4 g of THV 220 (Dyneon) were dissolved in MEK and 40 g of a 10 weight percent solution was prepared. In the solution, 255 g of ethyl acetate and 0.74 g of a 60% by weight solution of oligomerized amino silane coupling agent (LJ-292130, Sumitomo 3M) were added and mixed. The solution was allowed to sit in an airtight container for 10 days under ambient conditions. After 10 days, the solution, known as a modified polymer solution, was slightly yellow. The solids percentage was about 1.5 weight percent and the weight ratio of THV 220 to oligomerized amino silane coupling agent was 90/10.
(b) Condensation with Silicone Alkoxy Oligomer
10 g of the modified polymer solution, 0.65 g of an organic alkoxy silane oligomer (SI oligomer 2, GE Toshiba silicone), 0.33 g of an oligo tetra methoxy silane (X40-2308, Shinetsu chemical), 4.9 g of methyl amyl ketone and 9.11 g of Ethyl acetate were mixed in a container. The mixture was applied to a PET substrate material with a Mayer bar, and the resultant coating layer showed a very hazy appearance.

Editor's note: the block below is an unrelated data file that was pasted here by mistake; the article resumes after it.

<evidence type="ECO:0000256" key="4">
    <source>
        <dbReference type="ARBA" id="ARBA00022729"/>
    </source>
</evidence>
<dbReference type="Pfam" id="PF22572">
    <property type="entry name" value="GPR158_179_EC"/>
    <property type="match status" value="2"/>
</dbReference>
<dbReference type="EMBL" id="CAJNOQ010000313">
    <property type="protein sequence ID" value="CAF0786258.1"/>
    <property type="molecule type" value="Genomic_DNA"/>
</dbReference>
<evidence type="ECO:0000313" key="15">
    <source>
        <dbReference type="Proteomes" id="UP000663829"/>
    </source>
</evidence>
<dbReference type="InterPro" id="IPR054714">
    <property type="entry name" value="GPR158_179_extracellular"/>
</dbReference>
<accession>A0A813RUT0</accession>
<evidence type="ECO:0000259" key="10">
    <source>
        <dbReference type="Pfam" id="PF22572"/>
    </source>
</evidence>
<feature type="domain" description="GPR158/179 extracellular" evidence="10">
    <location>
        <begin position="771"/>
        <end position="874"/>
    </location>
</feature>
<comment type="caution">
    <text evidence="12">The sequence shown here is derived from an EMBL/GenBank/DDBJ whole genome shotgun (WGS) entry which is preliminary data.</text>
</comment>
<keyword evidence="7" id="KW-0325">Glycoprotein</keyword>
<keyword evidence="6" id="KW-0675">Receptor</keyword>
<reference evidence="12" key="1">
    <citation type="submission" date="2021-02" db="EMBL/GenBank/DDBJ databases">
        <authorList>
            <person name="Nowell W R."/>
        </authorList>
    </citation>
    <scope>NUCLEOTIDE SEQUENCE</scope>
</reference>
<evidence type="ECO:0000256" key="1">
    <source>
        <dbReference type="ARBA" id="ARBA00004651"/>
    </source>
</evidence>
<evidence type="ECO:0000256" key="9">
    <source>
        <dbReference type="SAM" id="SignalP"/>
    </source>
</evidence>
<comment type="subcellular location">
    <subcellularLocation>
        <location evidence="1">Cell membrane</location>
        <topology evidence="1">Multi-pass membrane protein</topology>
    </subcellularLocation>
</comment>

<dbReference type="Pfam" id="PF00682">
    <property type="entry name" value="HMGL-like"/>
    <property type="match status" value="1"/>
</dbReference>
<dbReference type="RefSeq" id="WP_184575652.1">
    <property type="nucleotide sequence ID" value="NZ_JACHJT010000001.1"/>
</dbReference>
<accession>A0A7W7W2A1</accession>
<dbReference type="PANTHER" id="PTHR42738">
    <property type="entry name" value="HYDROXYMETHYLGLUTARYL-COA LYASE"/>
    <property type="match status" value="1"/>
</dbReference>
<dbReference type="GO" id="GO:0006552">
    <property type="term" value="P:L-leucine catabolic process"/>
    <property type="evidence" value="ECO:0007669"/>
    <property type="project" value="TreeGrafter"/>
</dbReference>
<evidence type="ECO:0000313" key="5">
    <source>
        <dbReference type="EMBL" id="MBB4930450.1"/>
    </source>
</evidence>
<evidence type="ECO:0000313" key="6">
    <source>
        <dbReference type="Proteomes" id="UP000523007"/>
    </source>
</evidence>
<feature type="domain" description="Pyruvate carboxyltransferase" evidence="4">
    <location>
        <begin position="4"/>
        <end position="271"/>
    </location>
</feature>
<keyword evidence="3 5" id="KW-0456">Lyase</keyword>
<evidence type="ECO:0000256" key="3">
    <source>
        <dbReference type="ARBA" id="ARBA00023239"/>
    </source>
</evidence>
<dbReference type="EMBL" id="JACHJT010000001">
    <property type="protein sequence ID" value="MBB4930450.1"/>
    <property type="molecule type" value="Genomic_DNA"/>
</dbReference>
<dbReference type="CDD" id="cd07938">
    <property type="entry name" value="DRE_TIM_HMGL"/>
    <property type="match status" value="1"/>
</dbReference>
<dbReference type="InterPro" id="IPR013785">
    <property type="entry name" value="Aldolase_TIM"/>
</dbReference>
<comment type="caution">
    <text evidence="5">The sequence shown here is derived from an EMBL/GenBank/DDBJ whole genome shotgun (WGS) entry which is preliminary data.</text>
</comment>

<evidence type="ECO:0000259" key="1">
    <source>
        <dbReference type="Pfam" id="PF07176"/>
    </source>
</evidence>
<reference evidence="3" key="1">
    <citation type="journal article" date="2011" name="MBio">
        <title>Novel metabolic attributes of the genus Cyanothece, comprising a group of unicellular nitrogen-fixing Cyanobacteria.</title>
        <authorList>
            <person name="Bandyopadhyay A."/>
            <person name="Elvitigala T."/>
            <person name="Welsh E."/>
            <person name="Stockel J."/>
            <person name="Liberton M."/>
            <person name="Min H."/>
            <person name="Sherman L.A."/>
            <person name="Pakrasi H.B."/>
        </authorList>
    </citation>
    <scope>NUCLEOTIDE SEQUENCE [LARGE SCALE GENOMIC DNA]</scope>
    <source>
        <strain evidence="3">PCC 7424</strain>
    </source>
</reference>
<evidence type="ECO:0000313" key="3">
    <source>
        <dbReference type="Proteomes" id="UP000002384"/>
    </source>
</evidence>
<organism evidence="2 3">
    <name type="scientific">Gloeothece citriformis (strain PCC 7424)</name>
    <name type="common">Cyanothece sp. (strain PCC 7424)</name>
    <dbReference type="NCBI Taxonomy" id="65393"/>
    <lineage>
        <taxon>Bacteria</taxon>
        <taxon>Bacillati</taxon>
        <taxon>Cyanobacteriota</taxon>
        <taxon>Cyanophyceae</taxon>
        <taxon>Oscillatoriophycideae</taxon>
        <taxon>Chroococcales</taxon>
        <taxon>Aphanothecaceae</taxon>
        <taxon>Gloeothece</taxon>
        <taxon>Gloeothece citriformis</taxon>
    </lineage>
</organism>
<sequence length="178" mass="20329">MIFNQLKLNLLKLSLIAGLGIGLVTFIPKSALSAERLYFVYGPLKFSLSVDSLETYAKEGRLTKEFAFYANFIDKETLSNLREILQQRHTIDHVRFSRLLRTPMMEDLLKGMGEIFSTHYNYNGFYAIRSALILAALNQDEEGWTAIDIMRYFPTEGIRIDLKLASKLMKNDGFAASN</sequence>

This same mixture was then introduced to a 80° C. water bath for 4 hours. The heated mixture was applied to a PET substrate material with a Mayer bar. Here, the resultant coating layer showed a transparent appearance without haze, which indicates that a reaction has taken place. Measurement of the solids percentage of the heated mixture was 2 weight percent and the weight ratio of Fluoropolymer/Organic silicone oligomer/Oligo methoxy silane in the heated mixture was 23.7/23.7/52.6.
(a) Modification of Fluoroplastic